The Women’s World Cup has been characterised by upsets and competitive underdogs. 75% of the 32 teams at this World Cup are competitive with the best team in the competition, an improvement from two-thirds in 2019, despite an expansion in the number of teams.
An increasingly global market for players is a key driver for this, and is critical to the development of world class women’s footballers. For example, Colombia’s two scorers against Germany both play in Spain’s Liga F, with Real Madrid’s Linda Caicedo rated as the 3rd-best U19 forward in the world in our Player Model.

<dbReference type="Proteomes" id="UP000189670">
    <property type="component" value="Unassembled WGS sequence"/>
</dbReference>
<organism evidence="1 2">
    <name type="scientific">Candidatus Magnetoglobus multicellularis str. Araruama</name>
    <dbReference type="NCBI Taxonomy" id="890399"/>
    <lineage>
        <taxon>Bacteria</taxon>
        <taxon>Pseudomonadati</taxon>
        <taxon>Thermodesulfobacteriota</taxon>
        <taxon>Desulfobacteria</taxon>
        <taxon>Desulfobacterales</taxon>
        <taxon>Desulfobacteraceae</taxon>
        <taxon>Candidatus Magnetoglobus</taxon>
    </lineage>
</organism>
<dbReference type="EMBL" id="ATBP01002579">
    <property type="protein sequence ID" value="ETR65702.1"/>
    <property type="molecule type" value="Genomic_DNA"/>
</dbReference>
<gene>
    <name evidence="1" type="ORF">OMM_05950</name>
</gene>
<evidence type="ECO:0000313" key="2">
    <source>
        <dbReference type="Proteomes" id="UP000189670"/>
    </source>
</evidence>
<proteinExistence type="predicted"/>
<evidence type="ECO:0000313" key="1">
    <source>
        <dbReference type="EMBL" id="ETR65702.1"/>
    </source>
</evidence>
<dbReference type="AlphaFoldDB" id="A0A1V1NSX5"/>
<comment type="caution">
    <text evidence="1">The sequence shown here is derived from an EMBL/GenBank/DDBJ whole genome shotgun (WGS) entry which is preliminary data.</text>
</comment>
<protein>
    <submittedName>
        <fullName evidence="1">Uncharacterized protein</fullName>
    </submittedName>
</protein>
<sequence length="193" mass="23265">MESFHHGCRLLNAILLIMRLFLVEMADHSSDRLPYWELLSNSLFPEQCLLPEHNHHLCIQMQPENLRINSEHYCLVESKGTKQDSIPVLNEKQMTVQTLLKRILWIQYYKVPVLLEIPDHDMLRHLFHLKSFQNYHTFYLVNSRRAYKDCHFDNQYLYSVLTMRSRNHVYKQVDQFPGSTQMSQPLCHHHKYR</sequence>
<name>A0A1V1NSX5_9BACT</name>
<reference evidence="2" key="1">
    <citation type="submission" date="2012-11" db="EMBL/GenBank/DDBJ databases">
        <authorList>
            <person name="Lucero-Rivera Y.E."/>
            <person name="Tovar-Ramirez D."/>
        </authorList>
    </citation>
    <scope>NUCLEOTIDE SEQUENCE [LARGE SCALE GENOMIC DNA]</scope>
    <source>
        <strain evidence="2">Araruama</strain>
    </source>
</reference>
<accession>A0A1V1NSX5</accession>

National associations will need to carefully manage the pathways of their best young talent, balancing the benefits of best vs. best competition enabled by global markets with providing ample opportunities for young players to break through.